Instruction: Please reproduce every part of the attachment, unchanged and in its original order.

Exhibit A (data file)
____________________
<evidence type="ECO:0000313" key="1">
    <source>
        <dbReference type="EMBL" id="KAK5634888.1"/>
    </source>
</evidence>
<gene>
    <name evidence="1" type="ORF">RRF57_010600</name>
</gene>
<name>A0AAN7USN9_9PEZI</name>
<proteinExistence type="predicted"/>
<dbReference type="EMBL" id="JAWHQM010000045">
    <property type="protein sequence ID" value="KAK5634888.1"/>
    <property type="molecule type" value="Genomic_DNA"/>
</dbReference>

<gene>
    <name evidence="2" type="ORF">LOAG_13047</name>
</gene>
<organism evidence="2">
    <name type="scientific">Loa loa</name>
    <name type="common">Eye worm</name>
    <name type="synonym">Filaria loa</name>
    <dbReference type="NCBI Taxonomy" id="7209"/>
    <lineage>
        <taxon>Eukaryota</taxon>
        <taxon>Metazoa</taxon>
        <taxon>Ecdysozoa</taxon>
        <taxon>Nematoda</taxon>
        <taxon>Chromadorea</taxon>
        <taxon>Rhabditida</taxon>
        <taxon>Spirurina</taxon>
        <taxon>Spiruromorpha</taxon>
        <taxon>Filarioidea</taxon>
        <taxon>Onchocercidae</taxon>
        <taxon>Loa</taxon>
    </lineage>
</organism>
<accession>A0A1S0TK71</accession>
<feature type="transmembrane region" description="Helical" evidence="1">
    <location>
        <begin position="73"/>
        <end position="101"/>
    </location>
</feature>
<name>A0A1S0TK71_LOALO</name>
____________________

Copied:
<evidence type="ECO:0000313" key="1">
    <source>
        <dbReference type="EMBL" id="KAK5634888.1"/>
    </source>
</evidence>
<gene>
    <name evidence="1" type="ORF">RRF57_010600</name>
</gene>
<name>A0AAN7USN9_9PEZI</name>
<proteinExistence type="predicted"/>
<dbReference type="EMBL" id="JAWHQM010000045">
    <property type="protein sequence ID" value="KAK5634888.1"/>
    <property type="molecule type" value="Genomic_DNA"/>
</dbReference>

<gene>
    <name evidence="2" type="ORF">LOAG_13047</name>
</gene>
<organism evidence="2">
    <name type="scientific">Loa loa</name>
    <name type="common">Eye worm</name>
    <name type="synonym">Filaria loa</name>
    <dbReference type="NCBI Taxonomy" id="7209"/>
    <lineage>
        <taxon>Eukaryota</taxon>
        <taxon>Metazoa</taxon>
        <taxon>Ecdysozoa</taxon>
        <taxon>Nematoda</taxon>
        <taxon>Chromadorea</taxon>
        <taxon>Rhabditida</taxon>
        <taxon>Spirurina</taxon>
        <taxon>Spiruromorpha</taxon>
        <taxon>Filarioidea</taxon>
        <taxon>Onchocercidae</taxon>
        <taxon>Loa</taxon>
    </lineage>
</organism>
<accession>A0A1S0TK71</accession>
<feature type="transmembrane region" description="Helical" evidence="1">
    <location>
        <begin position="73"/>
        <end position="101"/>
    </location>
</feature>
<name>A0A1S0TK71_LOALO</name>